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c.1851 Born in Bodmin, son of Edward Reed, revenue officer, brother of Albert Edwin Reed
1879 Married Caroline Vickery, in Axbridge, one of the Vickery sisters; his brother Albert married another of the sisters.
Albert and his brother William worked together in a Cardiff paper mill. .
1881 Manager of paper mill employing 80 hands, living in Bath with Caroline Reed 24 and Ethel Reed
1891 Paper manufacturer, living in Cullompton, with Caroline Reed 35, Ethel Reed 10, Arthur C Reed 9, Edgar S Reed 7, Herbert S Reed 4, Clifford H Reed 2. Reed's business later became Reed and Smith
1906/07 Mayor of Exeter.
1923 Died in Exeter
The death occurred his residence, Thornlea, Exeter, yesterday morning, of Mr. William Henry Reed. Deceased had suffered from heart trouble for several years, and had been more or less invalid for the last six months. During that time had been gradually getting weaker, but Saturday morning seemed much better. The rally was only temporary, however, and he passed away in his sleep about 6.30 yesterday morning at the 72. He leaves a widow, one daughter (Mrs. Harold C.) and four sons (Messrs. Arthur, Edgar, Herbert, and Douglas Reed). A fifth son, the Rev. C. H. Reed, chaplain H.M. Forces, died the result of war service.
Deceased was for many years an Alderman of the City Council, and in 1904, when the British Medical Association visited Exeter, occupied the Mayoral office. During the time he served a member of the Council Mr. Reed was chairman many important Committees, including the Electricity Committee, and rendered yeoman service in connexion with the extension the Corporation electricity works. As member of the Committee of the Royal Albert Memorial he displayed keen interest in the work of the College and Museum, and recently gave the beautiful mansion Streatham Hall to that authority.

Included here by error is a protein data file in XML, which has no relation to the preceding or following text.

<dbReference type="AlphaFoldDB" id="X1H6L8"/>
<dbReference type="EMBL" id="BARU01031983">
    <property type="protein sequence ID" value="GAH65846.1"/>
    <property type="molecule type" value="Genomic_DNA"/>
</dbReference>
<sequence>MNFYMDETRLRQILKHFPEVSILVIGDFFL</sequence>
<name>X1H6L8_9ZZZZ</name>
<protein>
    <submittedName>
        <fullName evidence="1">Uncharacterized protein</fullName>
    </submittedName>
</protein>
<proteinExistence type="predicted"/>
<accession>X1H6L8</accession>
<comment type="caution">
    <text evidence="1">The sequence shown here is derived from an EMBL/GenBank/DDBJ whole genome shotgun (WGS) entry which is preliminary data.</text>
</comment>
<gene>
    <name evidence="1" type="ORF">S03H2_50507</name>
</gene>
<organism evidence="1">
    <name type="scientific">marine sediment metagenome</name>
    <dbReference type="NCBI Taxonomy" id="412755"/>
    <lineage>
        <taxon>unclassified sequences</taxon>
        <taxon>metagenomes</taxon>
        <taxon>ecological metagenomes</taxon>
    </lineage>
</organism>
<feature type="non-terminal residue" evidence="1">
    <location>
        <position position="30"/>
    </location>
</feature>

His interest in education was not only local. For 20 years he was Chairman the Governors of Queen's College, Taunton. A Justice of the Peace for Cullompton Petty Sessional Division, he represented that on the County Council for a considerable period.
He was a staunch Wesleyan, and prior the building of the St. Sidwell's Chapel and was a regular attendant the Mint Chapel. He was a generous subscriber to the funds of the St. SidwelJ's Chapel, and upon the completion of the edifice went to worship there.
In 1906 Mr. Reed fought the Tiverton Division as a Liberal in opposition to the late Hon. Lionel Walrond, who was contesting the seat for the first time. Mr. Reed was defeated by 4,455 votes to 3,970.
In early life Mr. Reed was engaged abroad for considerable time, and upon returning to England was actively engaged in the manufacture of paper, being head of the firm of Messrs. Reed and Smith, which had mills at Silverton, Cullompton, and Buckfastleigh, and the Wansborough Paper Co, Watchet.
He was proprietor of the "Western Times" and "Evening Echo", which afterwards became amalgamated with the "Devon Express," and, still later, was published as the "Express and Echo."
In conjunction with his brother, Mr. Reed owned forestry plantations in Newfoundland and Canada, but relinquished these interests some years ago.
The funeral will take place at St. Sidwell's Wesleyan Chapel Thursday.